Let’s assume that 63.6 percent of all ICE removals were internal from 2001 to 2007.  I chose 63.6 percent because that was ICE’s internal removal rates in the year 2008 – the first year when that statistic is available.  That means that the number of internal removals under the Bush administration was about 1.25 million.  From 2009-2013, the Obama administration’s has removed just over 1 million from the interior of the United States.  Of course, Bush had three more years to deport unauthorized immigrants.  660,000 people were removed from the interior of the United States during the first five years of the Bush administration.

Source: Department of Homeland Security, BPC, Author’s Calculations.

President Bush removed an average of about 250,000 unauthorized immigrants a year, an average of 160,000 of them annually were interior removals.  President Obama has removed an average of 390,000 unauthorized immigrants a year, an average of 200,000 of them annually were interior removals.

Source: Department of Homeland Security, BPS, Author’s Calculations.

As I’ve written before, the best way to measure the intensity of immigration enforcement is to look at the percentage of the unauthorized immigrant population deported in each year.

Source: Department of Homeland Security, BPC, Pew, Author’s Calculations.

I focus on the internal removal figures as a percentage of the estimated unauthorized immigrant population and assume that the internal removal rate of 63.6 percent prevailed throughout the Bush administration.  If that interior enforcement rate was steady, then the Bush administration deported an average of 1.43 percent of the interior unauthorized immigrant population every year of his presidency.  President Obama’s administration has deported an average of 1.75 percent of the interior unauthorized immigrant population every year of his presidency.  Even when focusing on interior removals, President Obama is still out-deporting President Bush - so far.

The Obama interior removal statistics certainly show a downward trend – especially in 2012 and 2013.  However, the Obama administration has not gutted or radically reduced internal immigration enforcement no matter how you dice the numbers.

Obama’s Deportation Numbers: Border and Interior Immigration Enforcement Are Substitutes, Not Complements

It’s become clear over the last few months that something very funny is going on with immigration enforcement statistics (here, here, and here).  The data generally show that interior enforcement, what most people commonly think of as “deportations” (but also includes I-9, Secure Communities, and E-Verify), has declined as a percentage of total removals.  Many of the removals appear to be unlawful immigrants apprehended by Customs and Border Protection (CBP) and then turned over to Immigration and Customs Enforcement (ICE) for removal – a trend that began in 2012 and accelerated in 2013.  That transfer makes it appear as if there was more internal enforcement than there really was.  The administration is therefore deporting an increasing number of recent border crossers and a decreasing number of unlawful immigrants apprehended in the interior.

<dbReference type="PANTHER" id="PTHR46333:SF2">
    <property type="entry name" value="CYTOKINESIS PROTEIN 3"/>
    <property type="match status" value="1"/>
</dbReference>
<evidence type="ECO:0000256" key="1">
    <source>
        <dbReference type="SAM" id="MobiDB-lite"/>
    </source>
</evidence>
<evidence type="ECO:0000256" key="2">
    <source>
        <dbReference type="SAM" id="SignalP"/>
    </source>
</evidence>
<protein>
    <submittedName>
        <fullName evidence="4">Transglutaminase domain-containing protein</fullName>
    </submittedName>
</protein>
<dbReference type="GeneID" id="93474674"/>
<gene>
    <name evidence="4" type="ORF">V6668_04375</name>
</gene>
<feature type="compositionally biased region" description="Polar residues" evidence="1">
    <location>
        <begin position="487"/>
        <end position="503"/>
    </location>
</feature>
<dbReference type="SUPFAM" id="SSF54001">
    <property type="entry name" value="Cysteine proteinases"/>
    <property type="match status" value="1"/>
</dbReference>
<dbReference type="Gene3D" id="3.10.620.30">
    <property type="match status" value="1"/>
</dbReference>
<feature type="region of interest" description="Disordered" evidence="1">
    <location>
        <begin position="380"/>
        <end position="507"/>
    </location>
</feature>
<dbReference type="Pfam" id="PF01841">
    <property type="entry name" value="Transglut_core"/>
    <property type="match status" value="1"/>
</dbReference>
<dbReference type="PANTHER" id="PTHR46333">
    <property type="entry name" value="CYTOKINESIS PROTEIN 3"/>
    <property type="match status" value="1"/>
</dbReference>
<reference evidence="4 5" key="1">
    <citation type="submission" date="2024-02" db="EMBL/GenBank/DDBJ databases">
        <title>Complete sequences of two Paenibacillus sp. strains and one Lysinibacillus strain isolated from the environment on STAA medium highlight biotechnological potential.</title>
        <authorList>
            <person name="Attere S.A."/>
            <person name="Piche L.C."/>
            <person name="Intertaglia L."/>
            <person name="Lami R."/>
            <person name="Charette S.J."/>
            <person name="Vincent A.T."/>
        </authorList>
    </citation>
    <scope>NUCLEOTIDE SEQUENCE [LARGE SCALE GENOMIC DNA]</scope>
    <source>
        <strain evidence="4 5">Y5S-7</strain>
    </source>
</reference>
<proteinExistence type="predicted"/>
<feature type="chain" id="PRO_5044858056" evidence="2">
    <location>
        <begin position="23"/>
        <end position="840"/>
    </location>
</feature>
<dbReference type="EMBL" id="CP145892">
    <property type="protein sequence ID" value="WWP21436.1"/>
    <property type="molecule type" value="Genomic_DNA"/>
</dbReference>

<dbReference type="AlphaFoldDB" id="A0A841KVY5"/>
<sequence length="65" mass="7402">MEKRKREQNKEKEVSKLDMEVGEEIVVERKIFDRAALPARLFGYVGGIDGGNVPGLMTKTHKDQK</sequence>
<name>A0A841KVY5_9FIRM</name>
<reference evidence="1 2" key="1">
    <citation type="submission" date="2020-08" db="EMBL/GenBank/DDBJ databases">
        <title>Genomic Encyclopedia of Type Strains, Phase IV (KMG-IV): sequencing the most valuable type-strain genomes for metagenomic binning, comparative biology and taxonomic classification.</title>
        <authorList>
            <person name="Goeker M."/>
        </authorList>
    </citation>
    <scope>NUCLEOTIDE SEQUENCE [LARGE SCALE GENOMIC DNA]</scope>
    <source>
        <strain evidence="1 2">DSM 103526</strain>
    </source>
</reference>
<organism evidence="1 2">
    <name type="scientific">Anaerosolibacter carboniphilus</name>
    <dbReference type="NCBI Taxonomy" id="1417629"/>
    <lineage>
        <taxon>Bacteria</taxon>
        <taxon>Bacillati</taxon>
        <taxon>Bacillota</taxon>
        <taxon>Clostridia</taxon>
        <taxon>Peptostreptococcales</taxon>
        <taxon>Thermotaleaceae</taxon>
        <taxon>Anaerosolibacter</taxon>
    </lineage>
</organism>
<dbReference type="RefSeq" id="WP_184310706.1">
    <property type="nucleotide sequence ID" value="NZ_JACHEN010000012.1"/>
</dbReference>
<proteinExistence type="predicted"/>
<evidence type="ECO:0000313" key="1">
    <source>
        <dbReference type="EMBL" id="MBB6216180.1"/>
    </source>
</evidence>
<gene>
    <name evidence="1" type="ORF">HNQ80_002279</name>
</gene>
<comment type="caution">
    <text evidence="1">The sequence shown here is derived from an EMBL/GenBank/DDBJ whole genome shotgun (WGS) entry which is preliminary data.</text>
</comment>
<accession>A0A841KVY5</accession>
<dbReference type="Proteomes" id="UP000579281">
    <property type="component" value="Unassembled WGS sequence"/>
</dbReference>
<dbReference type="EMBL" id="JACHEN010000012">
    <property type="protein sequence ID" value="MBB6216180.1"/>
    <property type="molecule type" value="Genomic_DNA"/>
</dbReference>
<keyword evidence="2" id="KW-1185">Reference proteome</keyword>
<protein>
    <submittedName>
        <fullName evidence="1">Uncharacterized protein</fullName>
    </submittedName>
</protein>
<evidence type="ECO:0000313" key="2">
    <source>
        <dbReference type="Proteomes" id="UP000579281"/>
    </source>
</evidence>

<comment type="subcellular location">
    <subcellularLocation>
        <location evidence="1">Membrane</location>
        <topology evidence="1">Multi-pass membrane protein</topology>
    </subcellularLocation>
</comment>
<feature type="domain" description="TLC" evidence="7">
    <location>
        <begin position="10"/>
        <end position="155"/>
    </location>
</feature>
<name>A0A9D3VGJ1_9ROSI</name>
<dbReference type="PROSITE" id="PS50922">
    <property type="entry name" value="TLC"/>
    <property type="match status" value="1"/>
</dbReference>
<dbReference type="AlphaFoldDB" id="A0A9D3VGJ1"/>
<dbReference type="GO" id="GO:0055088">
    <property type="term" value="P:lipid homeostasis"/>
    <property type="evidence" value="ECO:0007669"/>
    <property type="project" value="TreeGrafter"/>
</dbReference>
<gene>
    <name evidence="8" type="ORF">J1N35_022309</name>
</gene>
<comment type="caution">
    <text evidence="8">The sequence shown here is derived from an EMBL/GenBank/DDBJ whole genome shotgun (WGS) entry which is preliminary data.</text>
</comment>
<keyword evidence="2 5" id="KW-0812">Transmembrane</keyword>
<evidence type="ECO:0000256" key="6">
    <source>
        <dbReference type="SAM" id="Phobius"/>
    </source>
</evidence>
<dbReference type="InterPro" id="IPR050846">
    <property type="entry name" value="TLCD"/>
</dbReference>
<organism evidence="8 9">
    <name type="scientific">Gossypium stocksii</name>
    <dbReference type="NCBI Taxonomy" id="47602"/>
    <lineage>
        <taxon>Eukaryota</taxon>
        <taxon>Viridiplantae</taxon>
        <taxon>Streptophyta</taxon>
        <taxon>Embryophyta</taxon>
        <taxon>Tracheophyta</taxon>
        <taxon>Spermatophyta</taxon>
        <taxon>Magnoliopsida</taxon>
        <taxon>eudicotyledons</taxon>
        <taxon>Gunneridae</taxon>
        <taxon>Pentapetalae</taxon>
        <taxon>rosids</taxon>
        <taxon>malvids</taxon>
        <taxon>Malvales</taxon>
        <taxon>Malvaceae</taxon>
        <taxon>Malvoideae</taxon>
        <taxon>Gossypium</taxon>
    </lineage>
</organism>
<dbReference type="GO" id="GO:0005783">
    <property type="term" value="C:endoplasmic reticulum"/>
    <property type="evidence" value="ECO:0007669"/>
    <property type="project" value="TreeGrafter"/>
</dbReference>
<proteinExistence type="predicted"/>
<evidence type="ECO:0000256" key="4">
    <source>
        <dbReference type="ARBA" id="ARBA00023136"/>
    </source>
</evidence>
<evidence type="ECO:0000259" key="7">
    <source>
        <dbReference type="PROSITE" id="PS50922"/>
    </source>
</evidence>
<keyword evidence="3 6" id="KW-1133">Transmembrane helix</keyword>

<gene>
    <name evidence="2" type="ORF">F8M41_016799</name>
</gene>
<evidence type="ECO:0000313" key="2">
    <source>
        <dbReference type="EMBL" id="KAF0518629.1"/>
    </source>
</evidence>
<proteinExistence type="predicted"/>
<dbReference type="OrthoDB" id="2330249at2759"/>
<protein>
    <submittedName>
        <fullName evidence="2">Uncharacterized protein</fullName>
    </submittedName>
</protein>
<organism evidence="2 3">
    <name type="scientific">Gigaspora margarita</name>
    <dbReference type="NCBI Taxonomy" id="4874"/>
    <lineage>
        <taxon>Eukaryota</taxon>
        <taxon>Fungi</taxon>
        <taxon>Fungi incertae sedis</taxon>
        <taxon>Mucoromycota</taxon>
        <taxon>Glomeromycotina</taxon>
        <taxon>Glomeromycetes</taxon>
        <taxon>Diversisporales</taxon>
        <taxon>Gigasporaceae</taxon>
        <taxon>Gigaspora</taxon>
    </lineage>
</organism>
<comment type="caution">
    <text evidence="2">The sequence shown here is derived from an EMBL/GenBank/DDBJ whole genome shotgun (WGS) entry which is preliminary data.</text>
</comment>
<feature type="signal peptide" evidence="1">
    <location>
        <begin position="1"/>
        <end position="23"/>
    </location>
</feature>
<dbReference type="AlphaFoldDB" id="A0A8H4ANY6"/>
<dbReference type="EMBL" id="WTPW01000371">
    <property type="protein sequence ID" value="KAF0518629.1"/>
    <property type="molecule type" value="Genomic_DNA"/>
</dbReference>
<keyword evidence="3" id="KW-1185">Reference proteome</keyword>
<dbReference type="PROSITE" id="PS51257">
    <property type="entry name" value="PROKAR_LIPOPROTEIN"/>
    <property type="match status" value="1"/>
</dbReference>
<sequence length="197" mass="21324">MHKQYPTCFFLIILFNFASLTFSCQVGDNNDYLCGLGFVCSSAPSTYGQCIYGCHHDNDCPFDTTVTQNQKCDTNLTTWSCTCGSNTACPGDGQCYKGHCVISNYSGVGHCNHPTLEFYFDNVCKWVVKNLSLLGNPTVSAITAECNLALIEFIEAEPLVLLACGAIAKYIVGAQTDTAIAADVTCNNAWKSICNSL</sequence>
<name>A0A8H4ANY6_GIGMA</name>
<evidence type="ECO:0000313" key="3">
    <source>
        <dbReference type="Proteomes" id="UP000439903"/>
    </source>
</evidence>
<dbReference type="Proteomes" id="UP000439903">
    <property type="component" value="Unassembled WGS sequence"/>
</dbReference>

It appears, then, that President Obama’s reputation for severe interior enforcement was earned for 2009, 2010, and 2011 but is somewhat unjustified in 2012 and 2013.  The Bipartisan Policy Center has an excellent report on the enormous court backlogs and other issues that have arisen due to interior immigration enforcement.  I’m waiting for additional information from a FOIA request before wading into the data surrounding the interior versus border removals controversy because we do not have data on internal enforcement numbers prior to 2008.    

Interior enforcement is only part of the government’s immigration enforcement strategy and must also be looked at as a component of broader immigration enforcement that includes border enforcement.

Obama’s New Budget: Burden of Government Spending Rises More than Twice as Fast as Inflation

The President’s new budget has been unveiled.

There are lots of provisions that deserve detailed attention, but I always look first at the overall trends. Most specifically, I want to see what’s happening with the burden of government spending.

And you probably won’t be surprised to see that Obama isn’t imposing any fiscal restraint. He wants spending to increase more than twice as fast as needed to keep pace with inflation.

Obama 2015 Budget Growth

What makes these numbers so disappointing is that we learned last month that even a modest bit of spending discipline is all that’s needed to balance the budget.

By the way, you probably won’t be surprised to learn that the President also wants a $651 billion net tax hike.

That’s in addition to the big fiscal cliff tax hike from early last and the (thankfully small) tax increase in the Ryan-Murray budget that was approved late last year.

P.S. Since we’re talking about government spending, I may as well add some more bad news.

Fast Track Fallacies Knee-Capping the Trade Agenda

Media have been reporting lately about the public’s burgeoning opposition to the Congress granting President Obama fast track trade negotiating authority. Among the evidence of this alleged opposition is a frequently cited survey, which finds that 62 percent of Americans oppose granting fast track to President Obama.
 
Considering that the survey producing that figure was commissioned by a triumvirate of anti-trade activist groups – the Communication Workers of America, the Sierra Club, and the U.S. Business and Industry Council – I had my doubts about the accuracy of that claim. After all, would lobbyists who devote so much of their efforts to derailing the trade agenda risk funding a survey that might produce results contrary to their objectives?
 
My skepticism – it turns out – was warranted. The 62 percent who allegedly “oppose giving the president fast-track authority for TPP [the Trans-Pacific Partnership agreement]” actually oppose giving the president a definition of fast track that is woefully inaccurate. The graphic below shows the question and response tally, as presented in the report showing the survey’s results, which is here.  Read the question that begins with “As you may know…”